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Nov. 17, 2011 Volume 33, No. 13

New online system streamlines textbook ordering process


On-time orders save students and the university money

University Bookstore now offers faculty and textbook coordinators a paperless workflow for ordering books.

A new software system makes it possible for faculty and coordinators to adopt textbooks online without having to fill out paper forms.

“We had been looking for a software solution for several years that would make it user-friendly for faculty, and we finally found one,” says Michelle Froese, public relations manager for Student and Auxiliary Services.

“We do more than 30,000 textbooks adoptions a year, so that will significantly reduce our paper usage and environmental impact,” Froese says. “But more important, I think that once faculty get into the habit of using the software, it will make the process so much easier for them.”

Faculty members received emails this week that included a link to the new system. All they need to do is save the email with the link, and they may log in as many times as necessary to view, edit and submit their textbook information each semester. A short video is included on the landing page that helps them navigate the process.

This new system provides multiple tools to assist faculty in selecting course materials. They can search by ISBN, title or keyword to get a list of matching books with cover images and do a quick check to make sure the edition is right before selecting the book with one click.

Other features include:

  • Exploring selections through integrated Google Books Preview
  • Using the same books as last term (or the term before) with one click
  • Picking books for all sections at once and making one section different
  • Selecting custom publishing or course supplies in addition to texts

Froese says that textbook adoptions for next semester have been slow to come in since the Oct. 31 deadline. “We have some adoptions in, but not as many as we would like,” she says. “We want faculty to know that there is still time to get this information to the bookstore, and we hope that the new system will make it much easier to communicate changes and additions.”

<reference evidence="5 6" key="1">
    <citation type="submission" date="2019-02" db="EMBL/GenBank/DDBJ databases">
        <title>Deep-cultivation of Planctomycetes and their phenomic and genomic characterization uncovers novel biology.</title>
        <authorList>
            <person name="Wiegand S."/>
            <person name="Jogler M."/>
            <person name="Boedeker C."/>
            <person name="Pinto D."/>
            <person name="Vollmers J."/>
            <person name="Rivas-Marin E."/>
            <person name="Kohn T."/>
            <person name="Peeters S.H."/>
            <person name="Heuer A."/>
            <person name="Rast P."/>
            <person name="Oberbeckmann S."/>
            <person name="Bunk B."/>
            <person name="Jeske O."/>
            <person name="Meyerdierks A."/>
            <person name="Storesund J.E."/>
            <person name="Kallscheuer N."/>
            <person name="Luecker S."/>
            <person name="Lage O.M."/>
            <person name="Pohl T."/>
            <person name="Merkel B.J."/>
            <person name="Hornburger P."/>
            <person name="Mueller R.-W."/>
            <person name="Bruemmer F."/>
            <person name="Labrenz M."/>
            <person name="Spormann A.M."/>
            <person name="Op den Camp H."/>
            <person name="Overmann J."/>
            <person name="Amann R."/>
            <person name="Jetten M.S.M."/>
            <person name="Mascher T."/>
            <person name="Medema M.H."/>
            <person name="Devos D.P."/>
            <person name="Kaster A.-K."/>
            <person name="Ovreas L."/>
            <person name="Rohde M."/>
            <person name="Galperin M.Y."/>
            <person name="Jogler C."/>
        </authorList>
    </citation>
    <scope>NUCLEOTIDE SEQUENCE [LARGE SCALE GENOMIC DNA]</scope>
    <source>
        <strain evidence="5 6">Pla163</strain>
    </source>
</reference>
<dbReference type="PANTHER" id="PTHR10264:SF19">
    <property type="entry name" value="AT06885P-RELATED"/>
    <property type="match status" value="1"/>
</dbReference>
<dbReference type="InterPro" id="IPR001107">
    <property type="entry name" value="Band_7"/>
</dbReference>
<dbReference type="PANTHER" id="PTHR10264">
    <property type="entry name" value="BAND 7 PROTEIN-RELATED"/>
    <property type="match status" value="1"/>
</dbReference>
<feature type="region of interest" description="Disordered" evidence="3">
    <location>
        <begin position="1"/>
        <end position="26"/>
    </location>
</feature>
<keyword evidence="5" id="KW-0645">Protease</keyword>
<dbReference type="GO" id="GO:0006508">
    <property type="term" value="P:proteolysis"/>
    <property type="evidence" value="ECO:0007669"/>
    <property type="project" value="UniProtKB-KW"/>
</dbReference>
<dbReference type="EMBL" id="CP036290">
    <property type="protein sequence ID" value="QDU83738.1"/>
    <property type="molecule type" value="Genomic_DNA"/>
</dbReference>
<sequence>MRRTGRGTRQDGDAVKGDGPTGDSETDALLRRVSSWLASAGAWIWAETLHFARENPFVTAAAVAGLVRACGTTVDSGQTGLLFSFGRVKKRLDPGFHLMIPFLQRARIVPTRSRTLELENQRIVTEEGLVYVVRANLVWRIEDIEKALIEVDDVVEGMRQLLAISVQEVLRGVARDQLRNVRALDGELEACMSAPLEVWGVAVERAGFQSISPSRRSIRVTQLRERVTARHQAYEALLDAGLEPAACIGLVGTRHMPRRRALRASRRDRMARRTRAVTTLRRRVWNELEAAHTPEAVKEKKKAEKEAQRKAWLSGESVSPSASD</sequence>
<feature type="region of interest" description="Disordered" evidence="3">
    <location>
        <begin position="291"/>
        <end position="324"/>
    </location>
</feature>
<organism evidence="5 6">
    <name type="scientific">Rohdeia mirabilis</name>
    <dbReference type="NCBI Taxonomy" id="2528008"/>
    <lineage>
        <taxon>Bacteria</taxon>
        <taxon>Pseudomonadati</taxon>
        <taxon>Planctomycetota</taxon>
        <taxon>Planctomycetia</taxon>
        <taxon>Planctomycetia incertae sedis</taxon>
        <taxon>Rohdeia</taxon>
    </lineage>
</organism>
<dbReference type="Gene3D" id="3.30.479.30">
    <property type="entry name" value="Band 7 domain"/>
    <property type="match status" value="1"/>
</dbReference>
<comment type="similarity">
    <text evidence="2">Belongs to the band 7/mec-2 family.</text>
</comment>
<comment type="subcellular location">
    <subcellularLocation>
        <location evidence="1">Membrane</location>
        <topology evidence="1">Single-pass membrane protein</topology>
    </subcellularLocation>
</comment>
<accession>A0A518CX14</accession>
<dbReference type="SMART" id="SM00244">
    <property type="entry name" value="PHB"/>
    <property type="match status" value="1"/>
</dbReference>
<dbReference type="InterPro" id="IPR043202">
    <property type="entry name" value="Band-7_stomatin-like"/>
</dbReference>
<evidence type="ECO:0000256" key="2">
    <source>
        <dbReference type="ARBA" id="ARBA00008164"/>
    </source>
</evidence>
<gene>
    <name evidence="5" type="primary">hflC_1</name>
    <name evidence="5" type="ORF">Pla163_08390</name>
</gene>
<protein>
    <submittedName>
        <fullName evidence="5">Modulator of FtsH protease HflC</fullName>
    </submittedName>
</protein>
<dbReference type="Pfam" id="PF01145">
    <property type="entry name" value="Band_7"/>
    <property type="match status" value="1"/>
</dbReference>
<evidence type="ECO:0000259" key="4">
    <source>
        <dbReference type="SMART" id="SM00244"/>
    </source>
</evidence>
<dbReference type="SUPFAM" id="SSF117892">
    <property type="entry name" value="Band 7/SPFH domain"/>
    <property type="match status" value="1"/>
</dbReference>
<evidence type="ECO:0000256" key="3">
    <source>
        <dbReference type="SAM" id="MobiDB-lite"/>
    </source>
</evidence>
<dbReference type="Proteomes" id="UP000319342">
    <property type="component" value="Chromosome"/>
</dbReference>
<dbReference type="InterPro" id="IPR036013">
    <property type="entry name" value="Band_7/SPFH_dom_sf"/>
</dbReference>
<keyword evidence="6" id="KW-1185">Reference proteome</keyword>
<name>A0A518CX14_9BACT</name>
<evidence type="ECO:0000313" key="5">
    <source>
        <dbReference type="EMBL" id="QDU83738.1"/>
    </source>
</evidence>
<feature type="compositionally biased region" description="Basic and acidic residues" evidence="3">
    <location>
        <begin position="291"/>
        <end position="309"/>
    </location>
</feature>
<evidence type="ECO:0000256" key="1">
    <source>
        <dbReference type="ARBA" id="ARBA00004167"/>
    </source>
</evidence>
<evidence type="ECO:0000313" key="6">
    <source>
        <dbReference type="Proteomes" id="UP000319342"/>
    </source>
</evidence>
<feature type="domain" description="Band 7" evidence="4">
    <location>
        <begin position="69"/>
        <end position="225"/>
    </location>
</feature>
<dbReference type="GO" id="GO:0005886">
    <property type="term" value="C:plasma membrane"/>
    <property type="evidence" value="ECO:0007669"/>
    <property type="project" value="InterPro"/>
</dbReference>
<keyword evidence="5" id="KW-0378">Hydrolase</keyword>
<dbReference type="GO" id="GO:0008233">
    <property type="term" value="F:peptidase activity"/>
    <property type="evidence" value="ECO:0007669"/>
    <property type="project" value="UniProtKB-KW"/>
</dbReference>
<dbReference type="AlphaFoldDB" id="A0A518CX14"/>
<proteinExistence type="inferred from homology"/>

When book orders come in after the deadline, it gives the textbook department less time to research new editions or react to out-of-print and out-of-stock issues. “What a lot of faculty may not realize is that between December and Jan. 1, many publishing houses shut down for one or two weeks for their holiday vacations, which makes it difficult to get books,” Froese explains. “This is why we ask for orders so early.”

Why are timely textbook adoptions so important?

  • On-time orders can result in more lower-priced textbooks for students because they allow the bookstore more time to find used copies;
  • On-time orders mean that students can receive more money at end-of-semester buyback because the bookstore knows what books will be used the next semester;
  • On-time orders reduce the cost of expedited shipping, which saves the university money;
  • On-time orders support the university’s compliance with the textbook provision of Section 112 of the Higher Education Opportunity Act (HEOA).

The act requires institutions of higher education that receive federal financial assistance to provide students with accurate course material information, including ISBN and retail price, when available and practical for each course listed in the institution’s course schedule used for preregistration and registration purposes.

When faculty do not meet the textbook ordering deadlines, the bookstore cannot create a course module on the website, even if the course exists in the university catalog which, Froese says, can be confusing for students and also is not in compliance with HEOA. 

“Faculty spend a great deal of time and effort to select just the right course materials for their students,” Froese says. “We believe the new online system will be beneficial to our faculty, as it will make the process of submitting textbook information more efficient and more accurate.”